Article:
Friday, December 17, 2010

Will they, or won't they? And they've gotta do something!

Seventh Ave. today: chaotic, polluted and usually congested. 
Seventh is Bogotá's most emblematic avenue - it passes by the seat of government, the bullfighting plaza, National Museum, National and Independence parks and the La Candelaria, Teusaquillo, Chapinero and Usaquen neighborhoods. It's also the city's traditional shopping street.

Sadly, this important corridor of the city is often chaotic, congested, polluted and dangerous. For years, Bogotá governments have planned public transit systems for Seventh Ave. Should it be light rail? A subway? Or another Transmilenio line?

The previous city government had planned a full-blown Transmilenio line for Seventh, with a price tag of about  $800 billion pesos. Mayor Samuel Moreno scaled the plans back to a 'Transmilenio light,' lacking overpasses and public space improvements along the avenue, at a cost of only about $80 billion pesos. The Moreno administration argued that a planned subway line running parallel to Seventh would carry much of the passenger load.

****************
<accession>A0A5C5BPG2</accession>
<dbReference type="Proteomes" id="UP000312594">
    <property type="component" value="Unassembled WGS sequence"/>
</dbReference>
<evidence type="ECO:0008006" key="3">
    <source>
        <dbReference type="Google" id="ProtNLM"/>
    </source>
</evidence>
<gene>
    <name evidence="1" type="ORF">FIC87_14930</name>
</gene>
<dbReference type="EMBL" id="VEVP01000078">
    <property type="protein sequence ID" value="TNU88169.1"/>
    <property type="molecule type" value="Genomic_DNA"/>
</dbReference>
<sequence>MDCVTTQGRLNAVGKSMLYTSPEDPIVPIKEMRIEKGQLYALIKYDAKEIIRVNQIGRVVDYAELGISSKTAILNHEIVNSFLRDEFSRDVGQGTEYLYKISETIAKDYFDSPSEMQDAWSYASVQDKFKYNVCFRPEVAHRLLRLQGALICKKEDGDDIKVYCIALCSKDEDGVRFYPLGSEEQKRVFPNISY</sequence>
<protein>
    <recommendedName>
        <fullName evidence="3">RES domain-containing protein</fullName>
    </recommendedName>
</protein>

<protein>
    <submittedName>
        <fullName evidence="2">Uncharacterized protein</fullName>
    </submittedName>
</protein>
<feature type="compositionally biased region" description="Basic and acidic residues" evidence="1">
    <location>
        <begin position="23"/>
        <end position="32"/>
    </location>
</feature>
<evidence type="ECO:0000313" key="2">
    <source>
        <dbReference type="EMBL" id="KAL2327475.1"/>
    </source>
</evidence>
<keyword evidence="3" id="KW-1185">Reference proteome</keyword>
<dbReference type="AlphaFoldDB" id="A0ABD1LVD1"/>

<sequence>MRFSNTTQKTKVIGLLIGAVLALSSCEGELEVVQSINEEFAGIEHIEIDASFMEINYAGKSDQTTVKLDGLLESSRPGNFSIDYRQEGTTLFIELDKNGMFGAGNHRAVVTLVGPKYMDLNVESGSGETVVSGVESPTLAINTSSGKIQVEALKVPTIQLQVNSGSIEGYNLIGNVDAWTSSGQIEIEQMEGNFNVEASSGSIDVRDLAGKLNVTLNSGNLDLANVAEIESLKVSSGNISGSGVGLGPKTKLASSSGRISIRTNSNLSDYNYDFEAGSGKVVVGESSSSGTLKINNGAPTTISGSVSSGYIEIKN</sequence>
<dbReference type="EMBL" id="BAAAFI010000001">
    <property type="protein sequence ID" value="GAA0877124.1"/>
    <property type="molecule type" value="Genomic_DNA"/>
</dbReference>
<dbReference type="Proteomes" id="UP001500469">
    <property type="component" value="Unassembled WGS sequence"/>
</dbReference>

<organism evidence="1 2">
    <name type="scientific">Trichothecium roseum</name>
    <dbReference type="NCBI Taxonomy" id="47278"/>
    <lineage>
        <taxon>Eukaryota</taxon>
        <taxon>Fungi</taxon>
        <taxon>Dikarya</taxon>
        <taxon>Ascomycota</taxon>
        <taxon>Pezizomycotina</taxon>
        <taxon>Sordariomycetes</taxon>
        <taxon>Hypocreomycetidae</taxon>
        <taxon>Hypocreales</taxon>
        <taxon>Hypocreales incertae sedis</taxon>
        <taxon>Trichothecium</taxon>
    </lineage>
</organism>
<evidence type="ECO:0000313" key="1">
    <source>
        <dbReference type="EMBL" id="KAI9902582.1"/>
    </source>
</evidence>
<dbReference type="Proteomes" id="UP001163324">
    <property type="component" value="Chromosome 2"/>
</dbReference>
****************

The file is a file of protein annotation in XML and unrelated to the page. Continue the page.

No turning back? Seventh Ave.'s already half dug up. 
The project has been contracted out, and work was scheduled to begin at full steam on Dec. 27 (the west half of several blocks has already been dug up). But just a few days ago, in mid-December, the mayor postponed the start in the face of questions about whether the plans were ready and whether the scaled-back Transmilenio would have sufficient capacity. Yet another issue has been the fate of La Ciclovia's most important corridor, although city officials have promised that it will be preserved. The tremendous delays and cost overruns on the TM projects on 10th Ave. and 26th St. certainly also made people wary of yet another big dig.

Let's hope that they finally get things right on Seventh Ave. But, above all, that they finally move ahead with work on this crucial Bogotá corridor. 

By Mike Ceaser, of Bogotá Bike Tours

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